Porphyria


General or Other | Emergency Medicine | Porphyria (Disease)


Description

The porphyrias are a group of different diseases, each caused by a specific abnormality in the heme production process.

Heme is a chemical compound that contains iron and gives blood its red color. The essential functions of heme depend on its ability to bind oxygen. Heme is incorporated into hemoglobin, a protein that enables red blood cells to carry oxygen from the lungs to all parts of the body.

Heme also plays a role in the liver where it assists in breaking down chemicals (including some drugs and hormones) so that they are easily removed from the body.

Porphyria symptoms arise mostly from effects on either the nervous system or the skin. Effects on the nervous system occur in the acute porphyrias (AIP, ADP, HCP and VP).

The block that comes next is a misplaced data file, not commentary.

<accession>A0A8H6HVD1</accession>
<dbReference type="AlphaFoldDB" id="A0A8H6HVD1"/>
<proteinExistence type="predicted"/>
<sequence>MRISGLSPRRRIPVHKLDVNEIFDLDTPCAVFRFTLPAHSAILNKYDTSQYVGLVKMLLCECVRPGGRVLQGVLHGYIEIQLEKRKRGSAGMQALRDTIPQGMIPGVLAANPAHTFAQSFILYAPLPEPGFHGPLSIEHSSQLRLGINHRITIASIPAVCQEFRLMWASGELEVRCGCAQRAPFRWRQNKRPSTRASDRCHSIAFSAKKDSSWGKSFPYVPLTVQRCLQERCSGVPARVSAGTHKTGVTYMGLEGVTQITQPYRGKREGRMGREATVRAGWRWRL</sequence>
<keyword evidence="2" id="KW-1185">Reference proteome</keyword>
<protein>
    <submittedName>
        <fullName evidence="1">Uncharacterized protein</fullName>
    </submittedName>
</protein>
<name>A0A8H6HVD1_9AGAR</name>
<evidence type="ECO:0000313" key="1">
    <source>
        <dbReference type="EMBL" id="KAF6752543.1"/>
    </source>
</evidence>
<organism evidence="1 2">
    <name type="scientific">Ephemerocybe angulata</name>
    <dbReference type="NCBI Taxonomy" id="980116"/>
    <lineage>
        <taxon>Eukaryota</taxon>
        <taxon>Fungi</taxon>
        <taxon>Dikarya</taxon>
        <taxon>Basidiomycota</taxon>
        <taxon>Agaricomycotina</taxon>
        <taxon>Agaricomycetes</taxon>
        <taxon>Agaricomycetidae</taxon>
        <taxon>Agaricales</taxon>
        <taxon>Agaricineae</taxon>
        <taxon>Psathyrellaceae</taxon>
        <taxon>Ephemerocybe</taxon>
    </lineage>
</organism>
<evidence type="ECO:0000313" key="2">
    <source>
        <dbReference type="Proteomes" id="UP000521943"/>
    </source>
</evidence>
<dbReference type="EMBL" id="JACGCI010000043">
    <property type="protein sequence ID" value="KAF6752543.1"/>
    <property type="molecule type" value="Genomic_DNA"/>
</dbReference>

Causes and Risk factors

Normally, the body makes heme in a multi-step process. Porphyrins are made during several steps of this process. Patients with porphyria have a deficiency of certain enzymes needed for this process. This causes abnormal amounts of porphyrins or related chemicals to build up in the body.

There are many different forms of porphyria. The most common type is porphyria cutanea tarda (PCT).

Drugs, infection, alcohol, and hormones such as estrogen may trigger attacks of certain types of porphyria.

Diagnosis and Treatment

Proper diagnosis is often delayed because the symptoms are nonspecific. Skin manifestations can include burning, blistering and scarring of sun-exposed areas.

The treatment goal for acute attacks of porphyria is to decrease heme synthesis and reduce the production of porphyrin precursors. High doses of glucose (400 g/d) can inhibit heme synthesis and are useful for treatment of mild attacks.

People experiencing severe attacks, especially those with severe neurologic symptoms, should be treated with hematin in a dose of 4 mg/kg/d for 4 days. Pain control is best achieved with narcotics. Laxatives and stool softeners should be administered with the narcotics to avert exacerbating existing constipation. Treat seizures with Neurontin. Most classic antiseizure medicines can lead to acute porphyria attacks. ...